Don’t Minimize the Amazing

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Photo credit: Sarah Beth Van Alstyne (sbvasnaps.com)

My daughter Riley is a senior in high school, and she asked her school counselor to write a recommendation for her college applications.  In our school district, when a student requests a recommendation, the parents must fill out a questionnaire about their student to help facilitate the process.  These questions included such gems, as “Describe the assets/characteristics that will set your child apart from thousands of college applicants.”  And, “What do you consider to be your child’s most outstanding personality trait?  Describe a situation in which this trait was evident.”  We also had to describe what made us most proud of our child with anecdotal evidence, our child’s role in our family, and the areas in which our child has shown the most growth in the past few years.  No pressure, parents, it’s just your child’s future on the line.

I avoided the questionnaire for about a week until Riley told me I had to get it done.  I wasn’t simply procrastinating though.  I was intimidated by the task before me.  How was I supposed to encapsulate my daughter’s personality?  I think she’s wonderful, amazing, and awesome, but I’m sure every other parent believes that about their child too.  I needed to detail the specifics that set her apart, but how could I choose from her outstanding qualities?  I love this girl and believe so strongly in all of her good and beautiful characteristics.  I finally put together answers for the form, but I felt agitated by the whole concept of reducing her wonderful being into small sound bites.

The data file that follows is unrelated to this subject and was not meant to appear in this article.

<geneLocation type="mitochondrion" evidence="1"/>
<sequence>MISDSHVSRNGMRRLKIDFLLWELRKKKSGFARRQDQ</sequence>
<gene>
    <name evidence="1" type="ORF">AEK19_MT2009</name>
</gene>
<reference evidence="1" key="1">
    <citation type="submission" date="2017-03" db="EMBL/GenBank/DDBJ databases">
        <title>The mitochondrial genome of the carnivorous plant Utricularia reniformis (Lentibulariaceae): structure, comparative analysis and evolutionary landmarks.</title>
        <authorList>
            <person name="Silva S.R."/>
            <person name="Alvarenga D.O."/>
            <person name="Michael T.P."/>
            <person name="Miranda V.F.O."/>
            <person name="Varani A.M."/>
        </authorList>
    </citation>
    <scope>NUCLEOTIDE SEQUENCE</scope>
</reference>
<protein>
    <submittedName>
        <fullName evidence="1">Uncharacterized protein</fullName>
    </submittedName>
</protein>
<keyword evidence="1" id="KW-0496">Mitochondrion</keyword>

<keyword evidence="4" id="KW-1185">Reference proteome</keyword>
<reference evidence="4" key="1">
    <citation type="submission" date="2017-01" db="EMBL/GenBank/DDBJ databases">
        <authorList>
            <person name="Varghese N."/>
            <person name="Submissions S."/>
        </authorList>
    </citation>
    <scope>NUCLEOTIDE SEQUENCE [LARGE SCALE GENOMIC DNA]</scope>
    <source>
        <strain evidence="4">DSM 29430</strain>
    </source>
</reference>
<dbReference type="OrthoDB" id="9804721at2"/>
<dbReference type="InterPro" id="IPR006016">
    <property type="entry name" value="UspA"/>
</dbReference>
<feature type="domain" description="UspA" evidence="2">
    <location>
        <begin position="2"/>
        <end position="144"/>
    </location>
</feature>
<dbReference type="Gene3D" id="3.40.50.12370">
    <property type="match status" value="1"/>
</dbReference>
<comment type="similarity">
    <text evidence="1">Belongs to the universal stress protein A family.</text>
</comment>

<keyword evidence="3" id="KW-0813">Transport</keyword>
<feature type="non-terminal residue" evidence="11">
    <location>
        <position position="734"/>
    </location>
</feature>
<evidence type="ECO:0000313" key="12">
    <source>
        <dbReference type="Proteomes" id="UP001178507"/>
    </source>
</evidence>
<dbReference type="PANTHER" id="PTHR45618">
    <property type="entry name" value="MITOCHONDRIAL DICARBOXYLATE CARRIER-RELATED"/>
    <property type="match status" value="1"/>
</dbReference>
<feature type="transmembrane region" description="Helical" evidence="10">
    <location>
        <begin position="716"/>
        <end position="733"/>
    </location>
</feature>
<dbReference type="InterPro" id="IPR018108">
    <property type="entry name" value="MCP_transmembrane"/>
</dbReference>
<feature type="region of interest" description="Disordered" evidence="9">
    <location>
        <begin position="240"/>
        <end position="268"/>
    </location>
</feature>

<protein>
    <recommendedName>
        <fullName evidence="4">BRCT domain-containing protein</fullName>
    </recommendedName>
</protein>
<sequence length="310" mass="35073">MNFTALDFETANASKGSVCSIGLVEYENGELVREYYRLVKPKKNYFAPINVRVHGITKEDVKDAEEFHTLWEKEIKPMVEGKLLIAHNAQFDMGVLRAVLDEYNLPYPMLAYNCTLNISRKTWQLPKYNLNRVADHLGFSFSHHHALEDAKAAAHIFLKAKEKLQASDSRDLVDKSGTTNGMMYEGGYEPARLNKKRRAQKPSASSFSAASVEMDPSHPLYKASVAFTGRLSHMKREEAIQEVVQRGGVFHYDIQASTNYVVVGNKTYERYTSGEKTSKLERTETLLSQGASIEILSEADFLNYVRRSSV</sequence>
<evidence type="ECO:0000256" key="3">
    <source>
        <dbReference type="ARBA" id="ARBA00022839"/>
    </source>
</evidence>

While I was troubled by the idea of capturing my daughter’s best traits in a few words, I think we do it all the time when it comes to God.  We try to make God as small and digestible as possible.  We say we worship an infinitely powerful God, but then we try to shrink God into our small boxes.  We ask God for simple rules, easy answers for complex problems.  We want God to fix it without asking what God wants us to do to help.  We fail to remember that God is the source of imagination, creativity, and inspiration.  God’s ability to love is greater than we can comprehend, but we often act as though God only loves and approves of the same people we do.   

In Ephesians, the writer prays for the church members and concludes by saying, “Now to him who is able to do immeasurably more than all we ask or imagine, according to his power that is at work within us,to him be glory in the church and in Christ Jesus throughout all generations, for ever and ever!” (Ephesians 3:20).  Instead of assuming that God shares our limited human view, we can choose to believe that God is a willing and powerful participant in our lives and community.  

I didn’t enjoy minimizing the multi-faceted nature of my daughter.  I don’t want to do that to God either.  Instead of reducing God to trite, simplistic slogans, let’s choose to bask in the expansive wonder of our amazing God.   

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